Hog Jowl and Turnip Greens

| January 14, 2018 | 7 Comments

Hog Jowl and Turnip Greens recipe, as seen on Taste of Southern.
Follow our complete, step-by-step, photo illustrated recipe to make this Hog Jowl and Turnip Greens recipe. Adapted from an old slave cabin cooking recipe, this recipe is most often served at breakfast with poached eggs. Printable recipe included.


Hog Jowl and Turnip Greens recipe, slider.
Hog Jowl with Turnip Greens Recipe

I tell most everyone that the recipes I post here on Taste of Southern are recipes that “I grew up – and grew out with, recipes my Mama taught me.”

That just means that I ate most of this stuff all of my life so far, and some of it is responsible for me being the big guy that I am today. Some of it, not all of it. Smile.

If you know anything about me, you probably know that “greens” are not one of my favorite foods. I know I should eat them, I know they are suppose to be good for me, I just know that I really don’t care for them.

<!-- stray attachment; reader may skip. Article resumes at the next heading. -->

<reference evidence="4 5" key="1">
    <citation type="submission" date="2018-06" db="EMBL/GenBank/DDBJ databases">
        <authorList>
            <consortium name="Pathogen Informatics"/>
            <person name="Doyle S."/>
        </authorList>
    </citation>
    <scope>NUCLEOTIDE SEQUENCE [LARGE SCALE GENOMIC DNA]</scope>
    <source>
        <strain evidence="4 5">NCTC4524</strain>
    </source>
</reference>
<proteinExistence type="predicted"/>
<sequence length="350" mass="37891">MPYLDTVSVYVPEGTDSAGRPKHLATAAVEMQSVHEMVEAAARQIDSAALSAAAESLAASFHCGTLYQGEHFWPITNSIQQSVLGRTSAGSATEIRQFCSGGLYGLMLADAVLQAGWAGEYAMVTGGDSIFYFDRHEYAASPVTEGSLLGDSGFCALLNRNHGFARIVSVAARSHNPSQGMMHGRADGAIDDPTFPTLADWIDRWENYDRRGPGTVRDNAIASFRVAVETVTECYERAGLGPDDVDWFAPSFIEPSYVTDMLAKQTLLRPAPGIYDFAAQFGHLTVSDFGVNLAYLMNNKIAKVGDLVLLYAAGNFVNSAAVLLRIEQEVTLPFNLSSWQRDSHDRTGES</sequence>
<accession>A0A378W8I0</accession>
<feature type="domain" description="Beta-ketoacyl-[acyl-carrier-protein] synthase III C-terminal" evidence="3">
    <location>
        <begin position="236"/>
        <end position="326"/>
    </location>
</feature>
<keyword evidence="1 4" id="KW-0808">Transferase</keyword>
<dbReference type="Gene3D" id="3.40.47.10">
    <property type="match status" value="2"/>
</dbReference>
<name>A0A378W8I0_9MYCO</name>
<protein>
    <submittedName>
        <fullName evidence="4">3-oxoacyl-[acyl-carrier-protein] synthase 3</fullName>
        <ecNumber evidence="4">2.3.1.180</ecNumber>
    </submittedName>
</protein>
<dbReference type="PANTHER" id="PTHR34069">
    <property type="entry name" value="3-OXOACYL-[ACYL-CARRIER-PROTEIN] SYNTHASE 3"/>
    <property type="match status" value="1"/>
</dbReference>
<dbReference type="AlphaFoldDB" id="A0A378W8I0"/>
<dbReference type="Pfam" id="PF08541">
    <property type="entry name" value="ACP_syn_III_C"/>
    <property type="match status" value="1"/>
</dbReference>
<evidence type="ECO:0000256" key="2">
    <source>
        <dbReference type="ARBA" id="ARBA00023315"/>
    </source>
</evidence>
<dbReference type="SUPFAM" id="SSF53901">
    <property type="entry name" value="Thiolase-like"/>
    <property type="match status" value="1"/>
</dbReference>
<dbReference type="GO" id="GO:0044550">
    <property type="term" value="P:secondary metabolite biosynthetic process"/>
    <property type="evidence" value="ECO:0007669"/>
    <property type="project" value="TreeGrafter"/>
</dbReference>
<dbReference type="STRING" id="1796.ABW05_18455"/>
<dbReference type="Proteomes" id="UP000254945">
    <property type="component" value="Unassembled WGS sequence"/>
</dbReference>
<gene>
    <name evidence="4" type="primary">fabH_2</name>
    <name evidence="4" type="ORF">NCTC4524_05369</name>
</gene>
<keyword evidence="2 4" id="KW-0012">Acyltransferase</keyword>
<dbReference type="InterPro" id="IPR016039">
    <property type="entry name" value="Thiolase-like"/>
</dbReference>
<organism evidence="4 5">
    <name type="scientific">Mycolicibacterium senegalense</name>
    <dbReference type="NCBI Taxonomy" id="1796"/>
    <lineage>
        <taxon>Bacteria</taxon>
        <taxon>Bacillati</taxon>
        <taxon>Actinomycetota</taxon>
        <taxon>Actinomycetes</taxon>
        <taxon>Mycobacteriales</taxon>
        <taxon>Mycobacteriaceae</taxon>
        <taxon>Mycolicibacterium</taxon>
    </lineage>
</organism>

I posted a very similar recipe here on Taste of Southern that uses cooked turnip greens, turnips, and seasoning pork. You can click this link for my Turnip Greens with Diced Turnips recipe.

However, this recipe uses Hog Jowl for seasoning and I just might like some good Hog Jowl. When I saw the recipe, I knew I had to cook it. I hope you’ll enjoy it.

The recipe, as much as it was a recipe, came from a booklet I picked up on my travels entitled “Plantation Row – Slave Cabin Cooking.” I just liked the fact that it used Hog Jowl, and was intrigued by the mention of serving it for breakfast with poached eggs.

Seems it was an old Virginia recipe that was served up in the spring of the year according to the book. It stated that the “jowl and salad should always be served with fresh poached eggs.”

I decided that I’d pass on the “Hog Maw Salad” recipe… for now. Maw is the stomach of a pig in this case and they claim the dish tastes like chicken salad, but it wasn’t enough to convince me to try it. Smile.

So, hog jowl it is.

I really do enjoy the taste of jowl meat. It’s very similar to bacon but with a lighter “bacon” taste. I much prefer to use it for seasoning than a ham hock in most cases.